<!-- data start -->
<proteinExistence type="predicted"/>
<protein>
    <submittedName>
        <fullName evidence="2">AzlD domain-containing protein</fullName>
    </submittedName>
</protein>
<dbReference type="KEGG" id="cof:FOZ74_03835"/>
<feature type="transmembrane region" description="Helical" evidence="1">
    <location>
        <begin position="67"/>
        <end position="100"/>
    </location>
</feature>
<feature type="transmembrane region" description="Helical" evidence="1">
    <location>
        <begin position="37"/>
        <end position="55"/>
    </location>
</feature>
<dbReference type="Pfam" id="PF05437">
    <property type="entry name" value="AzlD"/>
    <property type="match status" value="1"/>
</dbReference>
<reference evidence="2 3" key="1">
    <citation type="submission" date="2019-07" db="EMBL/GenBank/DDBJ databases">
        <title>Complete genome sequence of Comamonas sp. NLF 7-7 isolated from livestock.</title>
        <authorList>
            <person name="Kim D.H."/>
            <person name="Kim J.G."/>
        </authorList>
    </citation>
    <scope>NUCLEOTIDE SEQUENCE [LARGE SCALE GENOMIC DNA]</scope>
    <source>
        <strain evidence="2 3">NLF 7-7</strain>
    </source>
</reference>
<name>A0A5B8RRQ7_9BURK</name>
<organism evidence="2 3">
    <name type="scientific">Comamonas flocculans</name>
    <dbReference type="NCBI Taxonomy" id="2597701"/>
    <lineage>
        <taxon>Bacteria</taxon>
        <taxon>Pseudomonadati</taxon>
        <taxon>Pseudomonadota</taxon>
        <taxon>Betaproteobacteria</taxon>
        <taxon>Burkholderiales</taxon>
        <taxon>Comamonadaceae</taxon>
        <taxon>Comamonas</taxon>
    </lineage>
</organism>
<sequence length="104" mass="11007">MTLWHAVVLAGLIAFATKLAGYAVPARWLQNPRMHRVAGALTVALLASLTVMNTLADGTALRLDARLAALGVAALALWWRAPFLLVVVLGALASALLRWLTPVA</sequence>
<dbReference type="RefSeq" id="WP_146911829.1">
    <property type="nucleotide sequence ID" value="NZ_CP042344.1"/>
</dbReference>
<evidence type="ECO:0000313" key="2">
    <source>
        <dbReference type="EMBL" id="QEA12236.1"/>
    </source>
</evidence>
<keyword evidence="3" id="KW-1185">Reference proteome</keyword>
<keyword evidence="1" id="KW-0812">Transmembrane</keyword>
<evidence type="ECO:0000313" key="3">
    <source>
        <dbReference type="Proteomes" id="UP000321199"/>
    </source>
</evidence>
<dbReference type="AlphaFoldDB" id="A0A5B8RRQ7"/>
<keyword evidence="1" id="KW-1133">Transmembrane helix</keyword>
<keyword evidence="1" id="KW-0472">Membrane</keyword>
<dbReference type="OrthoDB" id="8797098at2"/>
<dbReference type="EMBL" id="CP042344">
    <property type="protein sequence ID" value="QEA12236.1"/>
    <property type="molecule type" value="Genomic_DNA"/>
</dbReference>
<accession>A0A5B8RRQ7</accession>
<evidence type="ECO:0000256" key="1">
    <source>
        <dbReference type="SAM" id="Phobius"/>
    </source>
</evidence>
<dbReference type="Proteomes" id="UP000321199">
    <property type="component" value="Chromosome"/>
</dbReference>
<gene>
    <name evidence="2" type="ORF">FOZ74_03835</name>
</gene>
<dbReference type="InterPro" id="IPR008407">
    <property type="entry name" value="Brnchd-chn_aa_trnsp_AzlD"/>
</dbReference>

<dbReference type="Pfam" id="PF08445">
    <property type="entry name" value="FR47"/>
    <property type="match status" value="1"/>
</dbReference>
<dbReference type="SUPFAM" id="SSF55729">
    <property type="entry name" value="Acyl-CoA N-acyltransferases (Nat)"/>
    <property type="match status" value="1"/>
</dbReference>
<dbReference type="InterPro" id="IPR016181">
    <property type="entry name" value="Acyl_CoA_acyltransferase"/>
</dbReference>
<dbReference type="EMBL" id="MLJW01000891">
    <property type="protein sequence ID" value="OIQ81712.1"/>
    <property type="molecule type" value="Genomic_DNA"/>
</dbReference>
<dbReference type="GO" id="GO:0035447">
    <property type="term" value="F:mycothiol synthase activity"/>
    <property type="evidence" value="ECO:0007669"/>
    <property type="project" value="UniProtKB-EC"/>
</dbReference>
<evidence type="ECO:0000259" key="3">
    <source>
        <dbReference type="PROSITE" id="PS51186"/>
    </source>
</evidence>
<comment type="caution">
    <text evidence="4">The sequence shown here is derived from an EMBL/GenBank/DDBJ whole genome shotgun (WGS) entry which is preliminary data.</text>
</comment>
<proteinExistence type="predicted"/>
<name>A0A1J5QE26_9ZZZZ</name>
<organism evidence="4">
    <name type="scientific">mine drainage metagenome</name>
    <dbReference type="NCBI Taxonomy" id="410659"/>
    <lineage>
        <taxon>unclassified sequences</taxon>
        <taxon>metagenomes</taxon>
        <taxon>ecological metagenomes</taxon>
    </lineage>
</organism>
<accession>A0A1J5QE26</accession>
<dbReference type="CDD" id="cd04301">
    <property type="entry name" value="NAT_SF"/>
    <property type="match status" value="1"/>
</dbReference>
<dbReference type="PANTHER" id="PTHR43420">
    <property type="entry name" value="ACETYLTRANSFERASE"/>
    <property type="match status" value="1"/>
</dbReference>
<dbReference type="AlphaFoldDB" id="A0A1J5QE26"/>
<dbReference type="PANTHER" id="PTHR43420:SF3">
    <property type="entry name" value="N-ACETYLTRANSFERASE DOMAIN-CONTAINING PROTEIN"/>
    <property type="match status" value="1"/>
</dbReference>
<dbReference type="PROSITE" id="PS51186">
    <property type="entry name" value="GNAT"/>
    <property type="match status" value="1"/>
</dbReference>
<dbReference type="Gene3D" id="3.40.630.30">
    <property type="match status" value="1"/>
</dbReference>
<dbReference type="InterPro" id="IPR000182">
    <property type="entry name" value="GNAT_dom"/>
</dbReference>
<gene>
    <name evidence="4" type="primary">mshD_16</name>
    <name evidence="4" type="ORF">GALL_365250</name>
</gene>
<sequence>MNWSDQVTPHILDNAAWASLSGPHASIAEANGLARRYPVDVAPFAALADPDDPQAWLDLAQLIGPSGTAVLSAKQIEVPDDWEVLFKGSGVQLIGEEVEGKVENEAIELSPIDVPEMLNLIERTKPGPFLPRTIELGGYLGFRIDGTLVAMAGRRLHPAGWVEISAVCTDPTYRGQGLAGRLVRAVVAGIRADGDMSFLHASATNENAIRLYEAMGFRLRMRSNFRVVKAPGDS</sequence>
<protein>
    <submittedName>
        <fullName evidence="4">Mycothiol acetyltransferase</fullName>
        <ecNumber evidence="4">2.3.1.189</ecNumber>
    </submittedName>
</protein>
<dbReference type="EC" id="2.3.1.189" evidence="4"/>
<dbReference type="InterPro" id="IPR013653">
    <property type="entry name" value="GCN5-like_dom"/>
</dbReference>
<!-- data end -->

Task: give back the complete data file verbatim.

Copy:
<proteinExistence type="predicted"/>
<protein>
    <submittedName>
        <fullName evidence="2">AzlD domain-containing protein</fullName>
    </submittedName>
</protein>
<dbReference type="KEGG" id="cof:FOZ74_03835"/>
<feature type="transmembrane region" description="Helical" evidence="1">
    <location>
        <begin position="67"/>
        <end position="100"/>
    </location>
</feature>
<feature type="transmembrane region" description="Helical" evidence="1">
    <location>
        <begin position="37"/>
        <end position="55"/>
    </location>
</feature>
<dbReference type="Pfam" id="PF05437">
    <property type="entry name" value="AzlD"/>
    <property type="match status" value="1"/>
</dbReference>
<reference evidence="2 3" key="1">
    <citation type="submission" date="2019-07" db="EMBL/GenBank/DDBJ databases">
        <title>Complete genome sequence of Comamonas sp. NLF 7-7 isolated from livestock.</title>
        <authorList>
            <person name="Kim D.H."/>
            <person name="Kim J.G."/>
        </authorList>
    </citation>
    <scope>NUCLEOTIDE SEQUENCE [LARGE SCALE GENOMIC DNA]</scope>
    <source>
        <strain evidence="2 3">NLF 7-7</strain>
    </source>
</reference>
<name>A0A5B8RRQ7_9BURK</name>
<organism evidence="2 3">
    <name type="scientific">Comamonas flocculans</name>
    <dbReference type="NCBI Taxonomy" id="2597701"/>
    <lineage>
        <taxon>Bacteria</taxon>
        <taxon>Pseudomonadati</taxon>
        <taxon>Pseudomonadota</taxon>
        <taxon>Betaproteobacteria</taxon>
        <taxon>Burkholderiales</taxon>
        <taxon>Comamonadaceae</taxon>
        <taxon>Comamonas</taxon>
    </lineage>
</organism>
<sequence length="104" mass="11007">MTLWHAVVLAGLIAFATKLAGYAVPARWLQNPRMHRVAGALTVALLASLTVMNTLADGTALRLDARLAALGVAALALWWRAPFLLVVVLGALASALLRWLTPVA</sequence>
<dbReference type="RefSeq" id="WP_146911829.1">
    <property type="nucleotide sequence ID" value="NZ_CP042344.1"/>
</dbReference>
<evidence type="ECO:0000313" key="2">
    <source>
        <dbReference type="EMBL" id="QEA12236.1"/>
    </source>
</evidence>
<keyword evidence="3" id="KW-1185">Reference proteome</keyword>
<keyword evidence="1" id="KW-0812">Transmembrane</keyword>
<evidence type="ECO:0000313" key="3">
    <source>
        <dbReference type="Proteomes" id="UP000321199"/>
    </source>
</evidence>
<dbReference type="AlphaFoldDB" id="A0A5B8RRQ7"/>
<keyword evidence="1" id="KW-1133">Transmembrane helix</keyword>
<keyword evidence="1" id="KW-0472">Membrane</keyword>
<dbReference type="OrthoDB" id="8797098at2"/>
<dbReference type="EMBL" id="CP042344">
    <property type="protein sequence ID" value="QEA12236.1"/>
    <property type="molecule type" value="Genomic_DNA"/>
</dbReference>
<accession>A0A5B8RRQ7</accession>
<evidence type="ECO:0000256" key="1">
    <source>
        <dbReference type="SAM" id="Phobius"/>
    </source>
</evidence>
<dbReference type="Proteomes" id="UP000321199">
    <property type="component" value="Chromosome"/>
</dbReference>
<gene>
    <name evidence="2" type="ORF">FOZ74_03835</name>
</gene>
<dbReference type="InterPro" id="IPR008407">
    <property type="entry name" value="Brnchd-chn_aa_trnsp_AzlD"/>
</dbReference>

<dbReference type="Pfam" id="PF08445">
    <property type="entry name" value="FR47"/>
    <property type="match status" value="1"/>
</dbReference>
<dbReference type="SUPFAM" id="SSF55729">
    <property type="entry name" value="Acyl-CoA N-acyltransferases (Nat)"/>
    <property type="match status" value="1"/>
</dbReference>
<dbReference type="InterPro" id="IPR016181">
    <property type="entry name" value="Acyl_CoA_acyltransferase"/>
</dbReference>
<dbReference type="EMBL" id="MLJW01000891">
    <property type="protein sequence ID" value="OIQ81712.1"/>
    <property type="molecule type" value="Genomic_DNA"/>
</dbReference>
<dbReference type="GO" id="GO:0035447">
    <property type="term" value="F:mycothiol synthase activity"/>
    <property type="evidence" value="ECO:0007669"/>
    <property type="project" value="UniProtKB-EC"/>
</dbReference>
<evidence type="ECO:0000259" key="3">
    <source>
        <dbReference type="PROSITE" id="PS51186"/>
    </source>
</evidence>
<comment type="caution">
    <text evidence="4">The sequence shown here is derived from an EMBL/GenBank/DDBJ whole genome shotgun (WGS) entry which is preliminary data.</text>
</comment>
<proteinExistence type="predicted"/>
<name>A0A1J5QE26_9ZZZZ</name>
<organism evidence="4">
    <name type="scientific">mine drainage metagenome</name>
    <dbReference type="NCBI Taxonomy" id="410659"/>
    <lineage>
        <taxon>unclassified sequences</taxon>
        <taxon>metagenomes</taxon>
        <taxon>ecological metagenomes</taxon>
    </lineage>
</organism>
<accession>A0A1J5QE26</accession>
<dbReference type="CDD" id="cd04301">
    <property type="entry name" value="NAT_SF"/>
    <property type="match status" value="1"/>
</dbReference>
<dbReference type="PANTHER" id="PTHR43420">
    <property type="entry name" value="ACETYLTRANSFERASE"/>
    <property type="match status" value="1"/>
</dbReference>
<dbReference type="AlphaFoldDB" id="A0A1J5QE26"/>
<dbReference type="PANTHER" id="PTHR43420:SF3">
    <property type="entry name" value="N-ACETYLTRANSFERASE DOMAIN-CONTAINING PROTEIN"/>
    <property type="match status" value="1"/>
</dbReference>
<dbReference type="PROSITE" id="PS51186">
    <property type="entry name" value="GNAT"/>
    <property type="match status" value="1"/>
</dbReference>
<dbReference type="Gene3D" id="3.40.630.30">
    <property type="match status" value="1"/>
</dbReference>
<dbReference type="InterPro" id="IPR000182">
    <property type="entry name" value="GNAT_dom"/>
</dbReference>
<gene>
    <name evidence="4" type="primary">mshD_16</name>
    <name evidence="4" type="ORF">GALL_365250</name>
</gene>
<sequence>MNWSDQVTPHILDNAAWASLSGPHASIAEANGLARRYPVDVAPFAALADPDDPQAWLDLAQLIGPSGTAVLSAKQIEVPDDWEVLFKGSGVQLIGEEVEGKVENEAIELSPIDVPEMLNLIERTKPGPFLPRTIELGGYLGFRIDGTLVAMAGRRLHPAGWVEISAVCTDPTYRGQGLAGRLVRAVVAGIRADGDMSFLHASATNENAIRLYEAMGFRLRMRSNFRVVKAPGDS</sequence>
<protein>
    <submittedName>
        <fullName evidence="4">Mycothiol acetyltransferase</fullName>
        <ecNumber evidence="4">2.3.1.189</ecNumber>
    </submittedName>
</protein>
<dbReference type="EC" id="2.3.1.189" evidence="4"/>
<dbReference type="InterPro" id="IPR013653">
    <property type="entry name" value="GCN5-like_dom"/>
</dbReference>